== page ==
The Desktop PC: A Phoenix Rising from the Ashes

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There's no doubt tablets are selling like hot cakes. They're just so hot right now, and desktops are losing market share. So it would seem the desktop computer is going to go the way of the oven, which was replaced long ago by the faster, smaller, cheaper microwave which is now the centerpiece of every kitchen in the country.

Or, maybe not. Maybe there is a place for an incredibly reliable device that performs better and lasts seemingly forever. And that you can play better games on.

Why the PC isn’t dead

Touch screen desktopThe claim that the PC is dead lacks substance. Sure, tablet sales are far greater than desktops, but we aren't seeing a significant decline in desktop purchases and certainly not in ownership. Nobody is replacing their desktop, they're supplementing. This is not a cell phone replacing the landline situation. Desktops offer a considerably advantages that tablets aren't on the verge of nearing.

6 is the new 3

Desktop computer performance is growing far faster than typical user demands. Memory, processor speed, and storage are seldom exceeded by the average user who creates a few documents, stores a lot of pictures, and surfs the web. What this means is that there is no need to replace your desktop as quickly as you may have ten or twenty years ago, or you likely do with your mobile devices now. With this increased lifespan, it is realistic to believe desktop ownership is still growing.

Sales are not usage

If there are fewer births in an area, that doesn't mean the population is dying out. And just because desktops aren't selling as well as they used to doesn't mean they are becoming relics. Desktops and laptops still dominate internet usage roughly 89% to 11% over phone and tablet usage. With this sort of usage, it's difficult to make any sort of argument claiming that tablets are replacing personal computers.

The “not so average” user

PC gaming itself is going through a resurgence that is driving PC sales. For a time, consoles were cutting into the PC gaming market, but what gamers and game makers know is that desktop computers provide unparalleled performance. The PC allows for an experience that consoles just can't match, and mobile devices aren't even close to.

One of the latest examples of desktop gaming's superior experience comes from AMD's TressFX rendering that allows for life-like hair with movement as Lara Croft demonstrates in the latest Tomb Raider release. A huge improvement over the boxy, polygon look previously used across gaming platforms. However, this technology is limited to the most powerful GPUs, and not readily available on consoles.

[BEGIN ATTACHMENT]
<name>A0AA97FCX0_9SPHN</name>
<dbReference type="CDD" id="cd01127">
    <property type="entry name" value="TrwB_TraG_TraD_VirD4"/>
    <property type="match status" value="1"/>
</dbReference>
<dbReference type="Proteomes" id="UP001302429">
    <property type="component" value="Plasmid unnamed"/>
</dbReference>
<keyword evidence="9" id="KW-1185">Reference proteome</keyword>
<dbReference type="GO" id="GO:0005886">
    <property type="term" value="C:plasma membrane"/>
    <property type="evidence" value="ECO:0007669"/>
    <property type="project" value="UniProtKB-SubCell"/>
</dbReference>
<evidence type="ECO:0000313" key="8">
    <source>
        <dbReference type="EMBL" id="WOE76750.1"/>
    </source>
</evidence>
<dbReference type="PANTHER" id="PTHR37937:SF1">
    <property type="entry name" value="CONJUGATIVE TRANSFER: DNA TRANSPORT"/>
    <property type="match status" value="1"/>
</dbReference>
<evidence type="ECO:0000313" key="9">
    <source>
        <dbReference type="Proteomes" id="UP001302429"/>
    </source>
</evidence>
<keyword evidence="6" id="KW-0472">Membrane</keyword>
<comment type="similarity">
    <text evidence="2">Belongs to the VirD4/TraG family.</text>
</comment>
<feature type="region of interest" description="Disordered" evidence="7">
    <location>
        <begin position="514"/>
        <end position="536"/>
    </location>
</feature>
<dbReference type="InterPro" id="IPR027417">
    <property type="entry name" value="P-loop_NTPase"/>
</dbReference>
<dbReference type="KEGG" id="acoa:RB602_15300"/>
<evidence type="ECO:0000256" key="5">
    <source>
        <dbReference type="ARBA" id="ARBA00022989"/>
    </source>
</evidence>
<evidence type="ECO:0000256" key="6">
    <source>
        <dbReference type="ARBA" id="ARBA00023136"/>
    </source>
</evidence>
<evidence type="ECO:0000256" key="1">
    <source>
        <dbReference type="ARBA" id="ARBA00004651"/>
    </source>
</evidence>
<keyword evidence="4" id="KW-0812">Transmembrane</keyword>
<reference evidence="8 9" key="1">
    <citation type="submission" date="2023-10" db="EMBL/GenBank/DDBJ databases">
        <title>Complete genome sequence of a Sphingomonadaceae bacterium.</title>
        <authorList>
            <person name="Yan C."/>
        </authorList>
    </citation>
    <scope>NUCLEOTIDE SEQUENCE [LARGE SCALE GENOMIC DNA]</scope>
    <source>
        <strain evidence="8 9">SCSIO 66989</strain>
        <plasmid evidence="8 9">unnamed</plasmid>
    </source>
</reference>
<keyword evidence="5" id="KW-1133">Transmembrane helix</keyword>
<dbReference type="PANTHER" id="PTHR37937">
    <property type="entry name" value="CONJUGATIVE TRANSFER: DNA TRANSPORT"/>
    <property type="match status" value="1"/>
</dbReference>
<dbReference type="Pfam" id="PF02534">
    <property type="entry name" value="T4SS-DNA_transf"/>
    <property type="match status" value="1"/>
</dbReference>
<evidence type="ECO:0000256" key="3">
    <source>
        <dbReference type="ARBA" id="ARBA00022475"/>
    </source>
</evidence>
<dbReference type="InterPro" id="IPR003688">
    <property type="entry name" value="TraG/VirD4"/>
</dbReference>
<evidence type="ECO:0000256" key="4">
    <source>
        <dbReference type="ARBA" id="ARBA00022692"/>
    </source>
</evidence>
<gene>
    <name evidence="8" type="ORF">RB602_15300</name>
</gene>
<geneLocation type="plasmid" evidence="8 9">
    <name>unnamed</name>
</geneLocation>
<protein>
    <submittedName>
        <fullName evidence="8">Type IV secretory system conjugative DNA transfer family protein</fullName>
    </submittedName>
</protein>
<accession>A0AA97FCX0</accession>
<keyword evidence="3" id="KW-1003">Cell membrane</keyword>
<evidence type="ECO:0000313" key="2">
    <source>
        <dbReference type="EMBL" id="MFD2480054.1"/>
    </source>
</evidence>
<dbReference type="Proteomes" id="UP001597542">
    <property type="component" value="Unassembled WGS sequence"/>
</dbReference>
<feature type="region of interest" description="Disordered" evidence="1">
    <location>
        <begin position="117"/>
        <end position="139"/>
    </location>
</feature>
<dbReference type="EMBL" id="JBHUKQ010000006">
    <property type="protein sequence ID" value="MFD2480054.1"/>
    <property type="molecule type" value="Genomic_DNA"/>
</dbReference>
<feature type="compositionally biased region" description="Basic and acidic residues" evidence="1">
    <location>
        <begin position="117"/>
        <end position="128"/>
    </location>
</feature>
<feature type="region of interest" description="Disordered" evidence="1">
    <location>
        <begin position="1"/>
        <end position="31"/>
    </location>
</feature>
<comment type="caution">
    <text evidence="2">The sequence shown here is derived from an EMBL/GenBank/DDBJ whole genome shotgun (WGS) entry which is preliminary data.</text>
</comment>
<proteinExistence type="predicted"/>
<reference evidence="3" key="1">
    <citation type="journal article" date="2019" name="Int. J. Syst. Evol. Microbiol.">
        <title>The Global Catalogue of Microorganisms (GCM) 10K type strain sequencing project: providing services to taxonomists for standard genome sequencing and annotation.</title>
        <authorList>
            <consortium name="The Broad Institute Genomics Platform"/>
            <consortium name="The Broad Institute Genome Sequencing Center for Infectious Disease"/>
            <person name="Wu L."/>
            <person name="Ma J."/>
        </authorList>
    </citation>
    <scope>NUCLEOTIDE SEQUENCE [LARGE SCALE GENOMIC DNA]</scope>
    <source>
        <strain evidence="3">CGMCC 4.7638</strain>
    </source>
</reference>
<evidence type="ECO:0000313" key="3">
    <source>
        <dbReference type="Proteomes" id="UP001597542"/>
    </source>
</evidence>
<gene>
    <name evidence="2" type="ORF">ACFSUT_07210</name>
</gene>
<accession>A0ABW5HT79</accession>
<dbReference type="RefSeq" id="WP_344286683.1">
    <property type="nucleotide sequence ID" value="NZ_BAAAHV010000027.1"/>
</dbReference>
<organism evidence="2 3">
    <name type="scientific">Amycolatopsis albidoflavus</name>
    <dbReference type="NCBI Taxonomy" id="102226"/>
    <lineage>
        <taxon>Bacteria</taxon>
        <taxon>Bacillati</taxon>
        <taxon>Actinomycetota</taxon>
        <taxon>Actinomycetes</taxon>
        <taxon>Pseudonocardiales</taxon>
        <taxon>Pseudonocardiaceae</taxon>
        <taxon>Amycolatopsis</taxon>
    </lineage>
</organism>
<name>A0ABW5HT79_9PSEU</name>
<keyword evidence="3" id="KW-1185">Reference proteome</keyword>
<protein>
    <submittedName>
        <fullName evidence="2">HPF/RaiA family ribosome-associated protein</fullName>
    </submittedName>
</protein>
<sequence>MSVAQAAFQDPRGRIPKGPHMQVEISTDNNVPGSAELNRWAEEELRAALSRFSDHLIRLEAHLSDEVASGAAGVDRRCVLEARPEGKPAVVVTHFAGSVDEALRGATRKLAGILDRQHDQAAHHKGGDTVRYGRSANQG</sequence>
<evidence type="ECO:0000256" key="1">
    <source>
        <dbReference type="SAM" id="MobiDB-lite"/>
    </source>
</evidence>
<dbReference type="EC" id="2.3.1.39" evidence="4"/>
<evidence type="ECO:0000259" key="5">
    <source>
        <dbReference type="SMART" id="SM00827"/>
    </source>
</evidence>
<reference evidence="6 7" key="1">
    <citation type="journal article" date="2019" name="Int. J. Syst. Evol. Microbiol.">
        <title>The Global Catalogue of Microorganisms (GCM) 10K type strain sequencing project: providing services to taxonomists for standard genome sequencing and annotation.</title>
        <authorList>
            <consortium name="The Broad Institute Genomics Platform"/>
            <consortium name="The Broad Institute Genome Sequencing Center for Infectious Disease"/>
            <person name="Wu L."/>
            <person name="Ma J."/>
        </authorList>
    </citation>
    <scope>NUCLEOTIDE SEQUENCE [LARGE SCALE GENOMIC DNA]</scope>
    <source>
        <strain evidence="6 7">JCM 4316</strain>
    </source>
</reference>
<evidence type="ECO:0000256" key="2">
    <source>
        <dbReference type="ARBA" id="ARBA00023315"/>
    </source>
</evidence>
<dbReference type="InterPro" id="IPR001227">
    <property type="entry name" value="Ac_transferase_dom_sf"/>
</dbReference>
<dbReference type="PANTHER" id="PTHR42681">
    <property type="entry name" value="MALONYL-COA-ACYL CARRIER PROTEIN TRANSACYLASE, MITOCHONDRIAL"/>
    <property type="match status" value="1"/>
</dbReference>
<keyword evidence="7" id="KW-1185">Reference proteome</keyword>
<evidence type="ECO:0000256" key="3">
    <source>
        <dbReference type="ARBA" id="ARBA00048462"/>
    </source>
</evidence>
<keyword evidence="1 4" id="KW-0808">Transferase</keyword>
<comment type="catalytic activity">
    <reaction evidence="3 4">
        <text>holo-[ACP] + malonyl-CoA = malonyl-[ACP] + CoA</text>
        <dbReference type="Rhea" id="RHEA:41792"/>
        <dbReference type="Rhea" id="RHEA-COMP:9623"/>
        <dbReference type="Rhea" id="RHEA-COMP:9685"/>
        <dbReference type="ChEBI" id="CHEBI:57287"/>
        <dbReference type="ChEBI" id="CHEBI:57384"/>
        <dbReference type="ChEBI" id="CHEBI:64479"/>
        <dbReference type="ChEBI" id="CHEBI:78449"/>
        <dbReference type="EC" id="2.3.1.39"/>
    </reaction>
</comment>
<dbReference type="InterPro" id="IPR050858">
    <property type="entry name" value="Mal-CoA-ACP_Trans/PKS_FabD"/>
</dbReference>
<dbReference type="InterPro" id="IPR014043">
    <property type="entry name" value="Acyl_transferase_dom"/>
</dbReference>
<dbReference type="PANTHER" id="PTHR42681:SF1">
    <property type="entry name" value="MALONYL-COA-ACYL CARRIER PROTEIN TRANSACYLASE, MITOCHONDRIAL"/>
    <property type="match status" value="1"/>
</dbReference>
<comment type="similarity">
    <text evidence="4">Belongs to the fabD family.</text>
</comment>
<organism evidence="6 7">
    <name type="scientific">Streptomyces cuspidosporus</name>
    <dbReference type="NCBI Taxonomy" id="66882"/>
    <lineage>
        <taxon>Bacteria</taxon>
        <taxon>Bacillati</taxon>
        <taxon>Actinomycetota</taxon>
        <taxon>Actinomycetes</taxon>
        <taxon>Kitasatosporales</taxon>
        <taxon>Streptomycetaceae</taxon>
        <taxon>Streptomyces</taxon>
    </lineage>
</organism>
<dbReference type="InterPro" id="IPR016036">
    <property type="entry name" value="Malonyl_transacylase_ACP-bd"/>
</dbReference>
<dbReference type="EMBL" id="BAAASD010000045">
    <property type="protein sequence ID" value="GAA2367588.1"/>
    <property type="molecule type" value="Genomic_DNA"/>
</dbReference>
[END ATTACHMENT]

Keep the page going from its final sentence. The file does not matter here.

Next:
While the realism of hair might not be the most important feature of gaming, it shows that cutting edge gaming performance will always be with the desktop computer. The average processing speed for a desktop is roughly double that of your average game console, and time spent playing is also almost doubled.

Even at the time of a console's release, it usually doesn't match the capabilities of a PC, and over time, this gap widens as PC performances shows more incremental gains, instead of waiting for several years until the next version of a console is released. Desktop upgrades also do not require the purchase of a whole new unit. Simply replacing the processor or graphics card will deliver significantly improved game play.

Another driver of PC gaming is the development of digital distribution that makes titles available for considerably less than package console games. An extension of this is the free-to-play movement, which is making somewhat limited versions of games free for users as a way to become familiar with a title before purchasing. So while the desktop hardware is typically more expensive than a game console, the gaming software is usually cheaper, and also does all the other useful things a computer does outside of gaming.

From the ashes

So while the death of the PC was an exaggeration, there certainly has been some uncertainty about its future, even before the tablet craze of the past few years. In fact, it may be the growth and advancement of tablets that allow for desktop computers to make a huge push in the marketplace.

Tablets are offering a cheap alternative to laptops for mobile computing but don't rely compete with desktop performance. So tablets are able to act as a supplement to desktop computing, but at half the price of a laptop, serious gamers and other that need a high power PC can invest more into a quality desktop.

So don't expect to see desktops disappearing any time soon. Desktops aren't as glamorous as the latest mobile technology, but these remain the workhorse of the average user and gamer.

What do you think? Is the desktop here to stay?

Bruno Galera works for Dell and has a passion for technology, especially the latest touch screen computers. When he's not reading about the latest industry trends, you can find him cooking, reading, cheering on his favorite football team or at a museum enjoying contemporary art and photography.

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